Such a move would have likely cost either The Gazette or Clarity Media thousands of dollars in personnel hours, along with costs for the binding and shipping of the Clearing the Haze articles. That doesn't even factor in however much Tatum may have been paid to write tens of thousands of words for the series, despite the articles being riddled with obvious reporting holes.
Again, I have not had the chance to interview anyone at The Gazette about any of this, which means it's still unclear whether Anschutz himself was directly responsible for Clearing the Haze, or what exactly the intentions behind the series were. If Tatum would care to go on the record about the process behind Clearing the Haze, I welcome the chance to speak with her, and will happily post any response here that she would care to make.
But the possibility of a billionaire owner using a newspaper that he purchased to suit his own political ends - in this case, to seemingly oppose legal marijuana reforms in general - is very real. And that should disturb any reader of The Gazette who puts their faith and trust in the paper's reporting.
The irony here is that The Gazette's editorial page, prior to the purchase by Clarity in 2012, was actually pro-marijuana, to some extent (or perhaps more appropriately, it didn't think marijuana was that big of a deal, and certainly not enough of an issue to warrant an enormous "perspective series").
Even in an editorial written by Laugesen that's still online as of April 15, 2017, The Gazette noted that plenty of political conservatives were in favor of marijuana legalization because it was consistent with the libertarian philosophy of small government and personal freedom.
"City and county politicians may only waste the public's time and money by passing laws counter to legalization," Laugesen wrote. "The drug is here, and it's not going anywhere."
There were also earlier editorials, which Laugesen likely penned as well, that also argued that marijuana is a non-issue for Colorado and that it's been settled by voters.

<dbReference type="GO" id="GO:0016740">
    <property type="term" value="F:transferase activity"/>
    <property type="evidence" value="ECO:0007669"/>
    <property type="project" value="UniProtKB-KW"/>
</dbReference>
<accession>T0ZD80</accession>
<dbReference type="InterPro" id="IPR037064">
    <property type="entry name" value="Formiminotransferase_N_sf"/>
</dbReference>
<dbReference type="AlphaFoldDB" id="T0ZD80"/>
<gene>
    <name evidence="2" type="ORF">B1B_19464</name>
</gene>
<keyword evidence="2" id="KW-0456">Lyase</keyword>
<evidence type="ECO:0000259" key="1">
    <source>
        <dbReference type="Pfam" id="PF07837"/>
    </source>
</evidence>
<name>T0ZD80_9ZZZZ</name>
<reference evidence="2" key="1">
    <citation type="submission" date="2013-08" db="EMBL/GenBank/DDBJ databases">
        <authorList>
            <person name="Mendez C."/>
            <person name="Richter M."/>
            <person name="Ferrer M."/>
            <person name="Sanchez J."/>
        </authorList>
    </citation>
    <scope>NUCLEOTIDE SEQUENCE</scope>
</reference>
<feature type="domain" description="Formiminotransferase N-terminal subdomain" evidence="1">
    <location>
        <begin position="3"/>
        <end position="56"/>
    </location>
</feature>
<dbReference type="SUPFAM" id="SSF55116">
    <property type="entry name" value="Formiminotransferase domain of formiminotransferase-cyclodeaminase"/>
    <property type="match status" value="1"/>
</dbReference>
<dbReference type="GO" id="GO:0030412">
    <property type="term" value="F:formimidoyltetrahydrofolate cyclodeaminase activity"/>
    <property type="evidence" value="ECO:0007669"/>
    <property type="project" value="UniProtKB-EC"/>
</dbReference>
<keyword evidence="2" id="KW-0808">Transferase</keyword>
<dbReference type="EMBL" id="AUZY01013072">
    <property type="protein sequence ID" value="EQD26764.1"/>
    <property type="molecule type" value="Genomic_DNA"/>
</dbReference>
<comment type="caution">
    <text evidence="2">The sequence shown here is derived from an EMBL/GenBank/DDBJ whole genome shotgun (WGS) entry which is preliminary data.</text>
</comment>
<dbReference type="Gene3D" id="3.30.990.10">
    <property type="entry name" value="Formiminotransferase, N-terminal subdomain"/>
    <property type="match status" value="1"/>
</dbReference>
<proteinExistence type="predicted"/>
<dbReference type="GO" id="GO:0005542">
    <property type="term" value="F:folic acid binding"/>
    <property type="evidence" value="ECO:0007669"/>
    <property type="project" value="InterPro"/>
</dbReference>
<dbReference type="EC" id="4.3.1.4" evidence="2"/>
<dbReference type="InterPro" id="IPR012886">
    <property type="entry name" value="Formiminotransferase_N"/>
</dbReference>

Which means that the opinion of the paper changed with the new ownership. While there's nothing surprising or questionable about that in and of itself, it's another indication of exactly how much influence Anschutz has wielded over The Gazette.
This was also, aside from Daniel Chacon's removal from City Hall, one of the first times The Gazette faced a sizable backlash from its reader base regarding obviously flawed coverage.
So to be fair, it seems that The Gazette's management may have learned from past mistakes. Although I haven't tracked the paper's marijuana-related coverage very closely over the past year and a half, it seems that the newsroom has readjusted and is approaching the topic in a more even-handed manner, instead of the wild "alternative facts"-style tone that Tatum brought to the pages of the paper with Clearing the Haze.
Also, four of the five follow-up pieces were clearly labeled as "editorials," at least on the Clearing the Haze website (that wasn't true in all of the print versions of The Gazette, such as the July 12, 2015 paper that on the front page advertised another "perspective series" entry). That clearly separates the content from the newsroom and puts it squarely on the subjective shoulders of the editorial department.
What could be more important, though, than how Clearing the Haze was presented was how coverage was directed, as in Cotter's case while she was business editor. If that's the precedent, may that also be the future at The Denver Post if Anschutz gets around to buying it?
Next chapter's coming in another day or so. (I know, I took longer than a week off from publishing. Give a guy a break. Only two more chapters to come.)